Following the completion of repairs, Scharnhorst went into the Baltic Sea for gunnery training. Heavy ice in the Baltic kept the ship there until February 1940 when she could return to Wilhelmshaven, arriving on 5 February. She was then assigned to the forces participating in Operation Weserübung, the invasion of Denmark and Norway. Scharnhorst and Gneisenau were the covering force for the assaults on Narvik and Trondheim; the two ships left Wilhelmshaven on the morning of 7 April. They were joined by the heavy cruiser Admiral Hipper. Later that day, at around 14:30, the three ships came under attack by a force of British bombers, though the bombers failed to make any hits. Heavy winds caused significant structural damage that evening, and flooding contaminated a portion of Scharnhorst's fuel stores.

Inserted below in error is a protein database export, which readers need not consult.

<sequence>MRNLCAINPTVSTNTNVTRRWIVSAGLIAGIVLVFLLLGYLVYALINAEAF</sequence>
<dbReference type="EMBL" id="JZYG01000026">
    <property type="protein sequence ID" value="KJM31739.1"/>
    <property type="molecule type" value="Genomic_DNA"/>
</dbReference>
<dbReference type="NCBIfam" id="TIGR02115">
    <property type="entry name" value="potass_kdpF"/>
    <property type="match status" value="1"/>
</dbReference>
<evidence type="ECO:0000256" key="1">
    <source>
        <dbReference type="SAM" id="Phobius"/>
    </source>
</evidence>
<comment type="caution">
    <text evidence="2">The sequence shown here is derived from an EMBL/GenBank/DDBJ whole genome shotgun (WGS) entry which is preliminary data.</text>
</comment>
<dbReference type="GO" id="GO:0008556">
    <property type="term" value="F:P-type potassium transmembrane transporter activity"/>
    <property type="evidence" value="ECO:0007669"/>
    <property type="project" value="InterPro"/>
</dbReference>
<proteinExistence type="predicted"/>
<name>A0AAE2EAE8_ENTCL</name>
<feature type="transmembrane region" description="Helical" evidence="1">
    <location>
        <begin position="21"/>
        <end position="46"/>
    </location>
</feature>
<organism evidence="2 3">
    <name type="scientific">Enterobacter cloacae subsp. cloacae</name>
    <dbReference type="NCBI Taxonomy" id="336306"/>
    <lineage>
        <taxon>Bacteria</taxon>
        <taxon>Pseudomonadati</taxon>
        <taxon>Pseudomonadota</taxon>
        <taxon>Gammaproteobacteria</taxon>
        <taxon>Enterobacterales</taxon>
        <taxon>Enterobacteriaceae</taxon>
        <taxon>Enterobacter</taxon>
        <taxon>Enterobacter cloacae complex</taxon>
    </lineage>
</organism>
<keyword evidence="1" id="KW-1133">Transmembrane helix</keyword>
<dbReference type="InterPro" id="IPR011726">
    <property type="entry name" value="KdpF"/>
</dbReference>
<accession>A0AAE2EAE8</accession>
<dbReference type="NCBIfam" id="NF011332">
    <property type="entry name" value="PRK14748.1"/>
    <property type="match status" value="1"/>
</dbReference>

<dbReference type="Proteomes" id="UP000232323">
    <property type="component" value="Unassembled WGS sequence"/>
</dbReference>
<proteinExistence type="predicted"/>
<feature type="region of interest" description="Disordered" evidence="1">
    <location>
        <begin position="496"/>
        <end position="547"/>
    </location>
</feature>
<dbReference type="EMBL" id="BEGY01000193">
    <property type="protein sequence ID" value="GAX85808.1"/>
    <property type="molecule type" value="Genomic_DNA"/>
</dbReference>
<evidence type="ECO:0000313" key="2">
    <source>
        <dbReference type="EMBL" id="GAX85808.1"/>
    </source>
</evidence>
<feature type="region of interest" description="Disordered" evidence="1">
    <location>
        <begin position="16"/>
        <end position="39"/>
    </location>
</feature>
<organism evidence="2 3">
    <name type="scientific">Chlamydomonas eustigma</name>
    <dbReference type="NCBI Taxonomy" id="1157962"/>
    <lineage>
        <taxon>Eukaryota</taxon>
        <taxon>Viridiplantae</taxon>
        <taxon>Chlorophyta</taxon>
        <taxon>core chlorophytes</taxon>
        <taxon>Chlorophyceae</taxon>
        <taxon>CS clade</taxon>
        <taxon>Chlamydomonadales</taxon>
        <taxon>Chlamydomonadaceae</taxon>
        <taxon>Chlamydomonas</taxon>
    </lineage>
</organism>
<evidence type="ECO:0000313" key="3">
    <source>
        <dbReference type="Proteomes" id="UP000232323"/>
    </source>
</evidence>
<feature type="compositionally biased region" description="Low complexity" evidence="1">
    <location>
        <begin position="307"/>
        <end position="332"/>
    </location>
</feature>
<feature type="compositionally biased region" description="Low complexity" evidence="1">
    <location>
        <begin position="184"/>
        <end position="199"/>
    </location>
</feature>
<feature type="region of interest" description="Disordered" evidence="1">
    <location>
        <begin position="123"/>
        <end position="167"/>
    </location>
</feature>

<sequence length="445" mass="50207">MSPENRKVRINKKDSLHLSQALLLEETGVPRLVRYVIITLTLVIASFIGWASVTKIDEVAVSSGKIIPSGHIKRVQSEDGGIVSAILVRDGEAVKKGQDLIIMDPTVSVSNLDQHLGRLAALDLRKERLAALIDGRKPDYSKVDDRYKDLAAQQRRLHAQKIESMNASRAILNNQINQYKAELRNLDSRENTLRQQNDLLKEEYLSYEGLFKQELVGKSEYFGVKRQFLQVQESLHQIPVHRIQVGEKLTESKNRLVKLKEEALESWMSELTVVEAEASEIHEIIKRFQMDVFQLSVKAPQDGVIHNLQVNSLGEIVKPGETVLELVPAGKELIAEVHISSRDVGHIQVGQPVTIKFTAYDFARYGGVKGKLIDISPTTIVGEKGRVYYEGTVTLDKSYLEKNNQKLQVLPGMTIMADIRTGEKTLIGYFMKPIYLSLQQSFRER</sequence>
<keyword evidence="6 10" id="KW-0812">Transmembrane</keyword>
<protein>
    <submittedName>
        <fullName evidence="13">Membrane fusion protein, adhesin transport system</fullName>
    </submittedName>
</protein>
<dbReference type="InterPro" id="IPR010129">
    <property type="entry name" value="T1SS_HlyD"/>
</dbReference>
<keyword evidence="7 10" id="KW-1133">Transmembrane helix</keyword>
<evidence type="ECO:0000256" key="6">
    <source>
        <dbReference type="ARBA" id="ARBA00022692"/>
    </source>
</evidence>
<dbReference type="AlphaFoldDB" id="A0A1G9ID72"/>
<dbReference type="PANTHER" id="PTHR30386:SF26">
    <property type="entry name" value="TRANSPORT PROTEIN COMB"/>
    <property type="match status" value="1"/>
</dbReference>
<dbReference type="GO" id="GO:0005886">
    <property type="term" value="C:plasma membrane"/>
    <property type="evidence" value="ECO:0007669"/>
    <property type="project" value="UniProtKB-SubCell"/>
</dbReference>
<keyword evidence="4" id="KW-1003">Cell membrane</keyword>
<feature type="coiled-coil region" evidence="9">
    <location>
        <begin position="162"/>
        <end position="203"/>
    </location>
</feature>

At 09:15 the following morning, Admiral Hipper was detached to reinforce the destroyers at Narvik, which had reported engaging British forces. Early on 9 April, the two ships encountered the British battlecruiser HMS Renown. Gneisenau's Seetakt radar picked up a radar contact at 04:30, which prompted the crews of both vessels to go to combat stations. Half an hour later, Scharnhorst's navigator spotted gun flashes, though Renown was instead firing at Gneisenau; the Germans returned fire three minutes later. Gneisenau was hit twice in the opening portion of the engagement, and one shell disabled her rear gun turret. Scharnhorst's radar malfunctioned, which prevented her from being able to effectively engage Renown during the battle. At 05:18, the British battlecruiser shifted fire to Scharnhorst, though the latter maneuvered to avoid the falling shells. By 07:15, Scharnhorst and Gneisenau had managed to use their superior speed to escape from the pursuing Renown. Heavy seas and the high speed with which the pair of battleships escaped caused them to ship large amounts of water forward. Scharnhorst's forward turret was put out of action by severe flooding. Mechanical problems with her starboard turbines developed after running at full speed, which forced the ships to reduce speed to 25 kn (46 km/h; 29 mph).